Head for some tavern where a local Bahama Mama is behind the stove, and the night is yours.

Photo caption: Fresh conch salad and cold Kalik beer at Governor's Harbour Friday Night Fish Fry, Bahamas.
View Next Slide
Fearless little birds sit on your hand at Exuma Cays Land and Sea Park, Bahamas. cogdogblog
The Bahamas National Trust protects several pristine areas of its island chain, conserving the local flora and fauna while maintaining recreational facilities. The most dramatic of these is the Exuma Cays Land and Sea Park, a 455 sq. km (176 sq. miles) preserve 40 nautical miles from Nassau. More than 40 species of birds, indigenous to The Bahamas, as well as migratory birds, can be seen in this park. It has arguably the best snorkeling in The Bahamas as well as good boating and walking trails.

A spectacular adventure is a visit to Inagua Park, in Great Iguana Island, encompassing some 777 sq. km (300 sq. miles) of nesting grounds for the flamingo.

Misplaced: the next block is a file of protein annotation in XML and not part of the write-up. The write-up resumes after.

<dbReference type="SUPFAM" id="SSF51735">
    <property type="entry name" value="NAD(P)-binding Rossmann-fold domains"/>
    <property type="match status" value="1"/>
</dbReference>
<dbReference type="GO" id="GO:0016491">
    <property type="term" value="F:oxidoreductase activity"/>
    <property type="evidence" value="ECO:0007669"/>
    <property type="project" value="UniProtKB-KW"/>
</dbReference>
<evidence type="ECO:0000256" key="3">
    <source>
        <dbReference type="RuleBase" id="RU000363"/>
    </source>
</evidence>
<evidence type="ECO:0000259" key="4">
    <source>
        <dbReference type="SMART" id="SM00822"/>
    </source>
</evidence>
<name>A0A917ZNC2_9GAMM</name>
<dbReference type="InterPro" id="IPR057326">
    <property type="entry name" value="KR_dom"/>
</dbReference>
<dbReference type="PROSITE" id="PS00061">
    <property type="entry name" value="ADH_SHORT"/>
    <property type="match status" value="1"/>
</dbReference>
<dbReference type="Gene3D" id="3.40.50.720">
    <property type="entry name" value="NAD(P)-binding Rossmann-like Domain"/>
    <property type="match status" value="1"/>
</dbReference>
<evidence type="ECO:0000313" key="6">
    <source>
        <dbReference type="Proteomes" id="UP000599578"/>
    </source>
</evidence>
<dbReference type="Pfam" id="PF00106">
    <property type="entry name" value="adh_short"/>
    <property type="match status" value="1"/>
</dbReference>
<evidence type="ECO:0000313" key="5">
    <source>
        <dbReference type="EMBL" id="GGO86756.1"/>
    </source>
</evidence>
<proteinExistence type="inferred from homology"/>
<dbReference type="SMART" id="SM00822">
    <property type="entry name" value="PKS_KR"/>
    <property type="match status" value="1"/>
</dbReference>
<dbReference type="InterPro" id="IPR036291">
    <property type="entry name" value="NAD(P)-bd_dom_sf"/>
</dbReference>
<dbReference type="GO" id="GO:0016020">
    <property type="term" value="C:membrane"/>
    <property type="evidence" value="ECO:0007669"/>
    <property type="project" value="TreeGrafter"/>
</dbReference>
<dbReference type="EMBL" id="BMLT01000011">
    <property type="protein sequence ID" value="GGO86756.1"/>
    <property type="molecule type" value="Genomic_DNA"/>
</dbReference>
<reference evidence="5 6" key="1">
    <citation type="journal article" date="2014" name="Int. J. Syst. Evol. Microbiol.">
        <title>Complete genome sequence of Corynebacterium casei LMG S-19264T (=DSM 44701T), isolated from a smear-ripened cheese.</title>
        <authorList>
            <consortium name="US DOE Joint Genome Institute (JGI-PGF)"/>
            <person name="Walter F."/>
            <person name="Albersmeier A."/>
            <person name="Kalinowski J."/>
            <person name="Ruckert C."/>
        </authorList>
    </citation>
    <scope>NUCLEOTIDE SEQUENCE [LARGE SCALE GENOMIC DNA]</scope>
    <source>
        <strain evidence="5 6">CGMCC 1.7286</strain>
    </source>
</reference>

Photo caption: Fearless little birds sit on your hand at Exuma Cays Land and Sea Park, Bahamas.
View Next Slide
Entrance to Mandara Spa at Atlantis Paradise Island, Bahamas. Atlantis
Most visitors don't associate The Bahamas with spas, but in the past few years, luxury spas have emerged in both Nassau and Paradise Island, rejuvenating the body, mind, and spirit. From Balinese-inspired amenities to holistic healing methods, it's all here, along with traditional treatments.

The best spa facilities are found at Mandara at Atlantis Paradise Island, featuring private spa villas designed for two. The Red Lane Spa at Sandals Royal Bahamian even features a Zen Garden on the resort's private island, Sandals Cay, with rooms designed for intimate couples. The One&Only Spa at One&Only Ocean Club offers eight Balinese-style treatment villas, each with a waterfall shower. These are the best, but there are many others.

Photo caption: Entrance to Mandara Spa at Atlantis Paradise Island, Bahamas.
View Next Slide
advertisement
advertisement